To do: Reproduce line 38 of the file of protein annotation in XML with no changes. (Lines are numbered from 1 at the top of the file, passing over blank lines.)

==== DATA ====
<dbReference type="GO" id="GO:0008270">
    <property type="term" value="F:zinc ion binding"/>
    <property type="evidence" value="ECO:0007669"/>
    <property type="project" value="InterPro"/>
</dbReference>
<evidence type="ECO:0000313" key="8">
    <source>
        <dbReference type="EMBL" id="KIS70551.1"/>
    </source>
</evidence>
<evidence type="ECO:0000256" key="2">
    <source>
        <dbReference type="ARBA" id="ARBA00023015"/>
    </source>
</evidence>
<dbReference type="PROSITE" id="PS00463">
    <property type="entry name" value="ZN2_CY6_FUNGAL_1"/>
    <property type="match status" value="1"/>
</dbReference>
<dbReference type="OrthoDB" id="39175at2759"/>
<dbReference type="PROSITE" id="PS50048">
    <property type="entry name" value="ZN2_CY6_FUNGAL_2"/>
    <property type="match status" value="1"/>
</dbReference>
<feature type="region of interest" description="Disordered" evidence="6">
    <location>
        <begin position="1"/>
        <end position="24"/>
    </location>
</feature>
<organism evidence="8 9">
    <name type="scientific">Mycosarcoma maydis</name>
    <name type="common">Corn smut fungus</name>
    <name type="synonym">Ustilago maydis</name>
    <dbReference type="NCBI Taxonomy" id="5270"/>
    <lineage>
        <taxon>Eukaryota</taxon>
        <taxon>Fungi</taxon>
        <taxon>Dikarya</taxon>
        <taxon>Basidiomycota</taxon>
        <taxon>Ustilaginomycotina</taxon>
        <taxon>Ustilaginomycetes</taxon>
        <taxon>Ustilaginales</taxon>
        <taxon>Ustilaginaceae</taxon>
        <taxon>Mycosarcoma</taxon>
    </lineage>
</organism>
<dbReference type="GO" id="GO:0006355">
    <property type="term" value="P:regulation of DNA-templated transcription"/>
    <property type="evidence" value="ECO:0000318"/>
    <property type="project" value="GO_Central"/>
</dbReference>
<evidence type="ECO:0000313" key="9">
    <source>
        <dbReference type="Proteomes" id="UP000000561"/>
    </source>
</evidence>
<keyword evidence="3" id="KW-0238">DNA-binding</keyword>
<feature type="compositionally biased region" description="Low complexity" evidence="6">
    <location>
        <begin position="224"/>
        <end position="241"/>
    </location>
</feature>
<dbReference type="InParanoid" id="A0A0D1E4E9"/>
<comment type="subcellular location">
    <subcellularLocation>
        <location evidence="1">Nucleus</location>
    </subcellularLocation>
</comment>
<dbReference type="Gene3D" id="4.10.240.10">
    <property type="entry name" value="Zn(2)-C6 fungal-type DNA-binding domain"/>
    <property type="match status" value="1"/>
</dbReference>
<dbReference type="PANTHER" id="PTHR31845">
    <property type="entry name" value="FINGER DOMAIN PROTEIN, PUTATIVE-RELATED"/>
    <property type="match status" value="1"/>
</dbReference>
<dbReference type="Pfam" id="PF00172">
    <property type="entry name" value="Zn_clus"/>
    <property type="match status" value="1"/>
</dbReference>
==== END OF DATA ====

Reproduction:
        <taxon>Fungi</taxon>